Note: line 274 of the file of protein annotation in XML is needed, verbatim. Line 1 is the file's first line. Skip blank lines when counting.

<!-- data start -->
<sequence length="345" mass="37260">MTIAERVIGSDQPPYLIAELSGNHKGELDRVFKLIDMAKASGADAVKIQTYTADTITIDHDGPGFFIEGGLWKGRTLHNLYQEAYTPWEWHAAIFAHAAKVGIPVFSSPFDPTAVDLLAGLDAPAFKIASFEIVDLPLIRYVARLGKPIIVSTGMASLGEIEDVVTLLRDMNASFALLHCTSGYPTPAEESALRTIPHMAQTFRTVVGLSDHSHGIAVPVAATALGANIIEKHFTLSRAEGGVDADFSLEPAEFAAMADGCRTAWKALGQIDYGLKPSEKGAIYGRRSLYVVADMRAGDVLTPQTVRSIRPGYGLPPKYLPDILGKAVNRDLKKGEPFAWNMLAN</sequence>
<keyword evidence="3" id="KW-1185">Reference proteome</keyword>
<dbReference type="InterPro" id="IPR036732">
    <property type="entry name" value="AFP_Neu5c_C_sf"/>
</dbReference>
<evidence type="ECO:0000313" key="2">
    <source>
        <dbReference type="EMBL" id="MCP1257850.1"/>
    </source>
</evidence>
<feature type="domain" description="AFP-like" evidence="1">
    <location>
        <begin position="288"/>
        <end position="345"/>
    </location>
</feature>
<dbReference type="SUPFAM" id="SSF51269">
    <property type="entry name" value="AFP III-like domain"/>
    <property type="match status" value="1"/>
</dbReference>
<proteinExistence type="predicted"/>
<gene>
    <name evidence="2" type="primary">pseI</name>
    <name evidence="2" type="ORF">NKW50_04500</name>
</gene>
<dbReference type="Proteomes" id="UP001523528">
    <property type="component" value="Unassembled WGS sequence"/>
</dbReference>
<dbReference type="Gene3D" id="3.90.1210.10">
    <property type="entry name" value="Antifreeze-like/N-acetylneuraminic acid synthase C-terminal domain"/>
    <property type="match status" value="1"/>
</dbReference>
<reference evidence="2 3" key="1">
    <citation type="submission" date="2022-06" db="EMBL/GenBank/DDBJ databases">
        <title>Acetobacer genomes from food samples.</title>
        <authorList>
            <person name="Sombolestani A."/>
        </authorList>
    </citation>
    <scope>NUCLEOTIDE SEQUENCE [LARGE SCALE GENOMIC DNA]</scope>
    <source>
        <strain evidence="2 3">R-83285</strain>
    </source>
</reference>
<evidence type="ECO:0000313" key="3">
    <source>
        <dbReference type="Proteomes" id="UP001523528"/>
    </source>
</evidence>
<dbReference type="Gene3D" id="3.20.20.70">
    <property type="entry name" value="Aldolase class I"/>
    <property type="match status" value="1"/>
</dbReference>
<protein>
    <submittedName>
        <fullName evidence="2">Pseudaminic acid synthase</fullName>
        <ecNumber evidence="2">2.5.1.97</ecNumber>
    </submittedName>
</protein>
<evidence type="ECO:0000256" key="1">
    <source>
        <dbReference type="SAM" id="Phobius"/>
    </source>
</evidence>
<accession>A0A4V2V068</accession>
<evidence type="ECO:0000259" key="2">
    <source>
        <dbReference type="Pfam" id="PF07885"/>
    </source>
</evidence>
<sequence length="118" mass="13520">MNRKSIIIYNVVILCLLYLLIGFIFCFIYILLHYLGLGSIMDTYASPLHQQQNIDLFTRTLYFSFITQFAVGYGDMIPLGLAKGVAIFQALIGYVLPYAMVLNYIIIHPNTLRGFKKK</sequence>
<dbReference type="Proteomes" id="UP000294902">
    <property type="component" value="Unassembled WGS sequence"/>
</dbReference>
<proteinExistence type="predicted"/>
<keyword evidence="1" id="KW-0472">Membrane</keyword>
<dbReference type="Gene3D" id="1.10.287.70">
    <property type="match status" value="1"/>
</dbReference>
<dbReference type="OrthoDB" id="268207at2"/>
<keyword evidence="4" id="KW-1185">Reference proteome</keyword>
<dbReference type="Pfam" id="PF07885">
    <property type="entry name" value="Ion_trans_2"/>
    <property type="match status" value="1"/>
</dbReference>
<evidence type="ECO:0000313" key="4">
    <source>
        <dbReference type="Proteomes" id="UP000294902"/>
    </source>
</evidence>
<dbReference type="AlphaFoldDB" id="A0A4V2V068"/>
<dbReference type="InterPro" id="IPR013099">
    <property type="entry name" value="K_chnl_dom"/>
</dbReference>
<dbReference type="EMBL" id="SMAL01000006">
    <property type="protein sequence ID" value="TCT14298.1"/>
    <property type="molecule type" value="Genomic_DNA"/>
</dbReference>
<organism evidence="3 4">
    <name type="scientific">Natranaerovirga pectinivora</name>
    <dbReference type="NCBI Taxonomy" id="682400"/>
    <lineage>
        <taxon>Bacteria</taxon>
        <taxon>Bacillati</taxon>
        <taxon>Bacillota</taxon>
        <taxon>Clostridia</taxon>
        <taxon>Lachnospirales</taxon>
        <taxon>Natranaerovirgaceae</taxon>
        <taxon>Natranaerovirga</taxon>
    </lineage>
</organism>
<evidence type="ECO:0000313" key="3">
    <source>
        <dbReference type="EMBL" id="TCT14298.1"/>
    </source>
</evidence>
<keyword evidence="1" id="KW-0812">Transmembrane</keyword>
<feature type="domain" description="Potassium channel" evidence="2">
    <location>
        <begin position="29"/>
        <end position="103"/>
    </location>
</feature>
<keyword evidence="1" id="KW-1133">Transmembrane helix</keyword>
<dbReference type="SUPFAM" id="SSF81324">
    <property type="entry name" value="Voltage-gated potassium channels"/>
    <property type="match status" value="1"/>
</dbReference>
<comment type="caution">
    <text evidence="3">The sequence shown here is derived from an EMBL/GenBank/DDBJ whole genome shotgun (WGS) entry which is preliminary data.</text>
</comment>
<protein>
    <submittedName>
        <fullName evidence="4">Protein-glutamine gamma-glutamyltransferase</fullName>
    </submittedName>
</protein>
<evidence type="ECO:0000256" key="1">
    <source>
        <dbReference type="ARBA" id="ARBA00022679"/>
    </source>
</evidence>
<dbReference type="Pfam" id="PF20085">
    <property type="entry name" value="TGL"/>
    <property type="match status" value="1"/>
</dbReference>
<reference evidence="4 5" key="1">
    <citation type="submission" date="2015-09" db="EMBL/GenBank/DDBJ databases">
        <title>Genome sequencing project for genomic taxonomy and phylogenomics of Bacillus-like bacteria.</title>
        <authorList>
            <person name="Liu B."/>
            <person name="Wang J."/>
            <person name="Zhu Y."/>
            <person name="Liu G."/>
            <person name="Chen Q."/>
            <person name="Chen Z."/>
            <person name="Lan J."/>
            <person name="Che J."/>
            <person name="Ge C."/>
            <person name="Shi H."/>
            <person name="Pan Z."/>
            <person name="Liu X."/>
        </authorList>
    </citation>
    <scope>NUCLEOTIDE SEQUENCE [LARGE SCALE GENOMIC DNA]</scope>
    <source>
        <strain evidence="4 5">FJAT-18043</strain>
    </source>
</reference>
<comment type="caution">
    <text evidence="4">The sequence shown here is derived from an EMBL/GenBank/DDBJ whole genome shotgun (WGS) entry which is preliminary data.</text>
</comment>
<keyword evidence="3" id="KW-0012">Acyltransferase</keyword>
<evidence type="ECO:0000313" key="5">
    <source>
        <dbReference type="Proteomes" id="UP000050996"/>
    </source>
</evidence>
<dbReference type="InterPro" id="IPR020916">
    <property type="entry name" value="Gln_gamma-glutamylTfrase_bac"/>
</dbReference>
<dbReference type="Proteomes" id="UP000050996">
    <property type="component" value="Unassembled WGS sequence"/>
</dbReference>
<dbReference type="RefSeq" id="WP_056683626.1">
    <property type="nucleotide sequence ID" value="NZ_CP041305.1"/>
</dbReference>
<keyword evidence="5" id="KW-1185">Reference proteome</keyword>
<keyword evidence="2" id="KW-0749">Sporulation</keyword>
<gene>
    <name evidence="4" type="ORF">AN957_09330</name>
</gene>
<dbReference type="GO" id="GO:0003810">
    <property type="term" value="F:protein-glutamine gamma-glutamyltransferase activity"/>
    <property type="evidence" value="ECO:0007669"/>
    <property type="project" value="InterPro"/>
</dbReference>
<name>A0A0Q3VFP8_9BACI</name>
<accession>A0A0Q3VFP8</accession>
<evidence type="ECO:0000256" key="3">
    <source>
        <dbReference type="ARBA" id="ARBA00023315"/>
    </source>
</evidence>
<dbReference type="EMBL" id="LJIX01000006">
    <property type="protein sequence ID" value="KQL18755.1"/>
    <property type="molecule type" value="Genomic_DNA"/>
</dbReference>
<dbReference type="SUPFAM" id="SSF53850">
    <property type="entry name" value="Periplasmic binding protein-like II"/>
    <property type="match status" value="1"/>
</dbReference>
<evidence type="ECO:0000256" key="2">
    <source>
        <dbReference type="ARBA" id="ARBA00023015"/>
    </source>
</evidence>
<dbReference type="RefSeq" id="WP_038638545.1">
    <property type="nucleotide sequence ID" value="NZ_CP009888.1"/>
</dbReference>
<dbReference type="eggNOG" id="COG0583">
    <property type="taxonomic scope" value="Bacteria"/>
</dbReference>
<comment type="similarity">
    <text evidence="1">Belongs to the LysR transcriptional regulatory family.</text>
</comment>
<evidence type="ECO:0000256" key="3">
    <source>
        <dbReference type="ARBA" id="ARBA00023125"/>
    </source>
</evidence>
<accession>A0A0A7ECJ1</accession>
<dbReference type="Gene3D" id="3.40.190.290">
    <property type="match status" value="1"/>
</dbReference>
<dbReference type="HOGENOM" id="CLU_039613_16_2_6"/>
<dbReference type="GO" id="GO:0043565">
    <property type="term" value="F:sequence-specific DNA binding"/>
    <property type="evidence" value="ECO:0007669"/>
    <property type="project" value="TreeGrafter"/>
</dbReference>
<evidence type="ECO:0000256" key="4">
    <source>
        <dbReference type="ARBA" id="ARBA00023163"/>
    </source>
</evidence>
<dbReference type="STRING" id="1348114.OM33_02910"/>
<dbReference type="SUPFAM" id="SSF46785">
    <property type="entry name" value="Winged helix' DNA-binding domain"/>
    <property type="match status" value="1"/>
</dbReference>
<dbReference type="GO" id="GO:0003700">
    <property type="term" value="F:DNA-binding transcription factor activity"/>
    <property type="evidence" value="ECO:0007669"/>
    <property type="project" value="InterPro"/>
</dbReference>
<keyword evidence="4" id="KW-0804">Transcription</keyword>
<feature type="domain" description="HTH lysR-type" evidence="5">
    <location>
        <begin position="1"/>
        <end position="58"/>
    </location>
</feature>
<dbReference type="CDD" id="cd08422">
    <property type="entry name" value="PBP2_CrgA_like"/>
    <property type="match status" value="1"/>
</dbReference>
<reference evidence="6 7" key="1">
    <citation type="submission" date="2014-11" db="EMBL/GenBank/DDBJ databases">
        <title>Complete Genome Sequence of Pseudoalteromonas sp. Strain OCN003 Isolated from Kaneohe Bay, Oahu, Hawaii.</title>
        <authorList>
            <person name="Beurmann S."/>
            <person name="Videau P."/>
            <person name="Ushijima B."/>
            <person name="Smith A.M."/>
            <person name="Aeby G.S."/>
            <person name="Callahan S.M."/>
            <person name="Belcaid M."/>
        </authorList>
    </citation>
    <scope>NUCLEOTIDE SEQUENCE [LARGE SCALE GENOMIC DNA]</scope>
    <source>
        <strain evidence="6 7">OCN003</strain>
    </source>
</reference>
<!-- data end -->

            <person name="Smith A.M."/>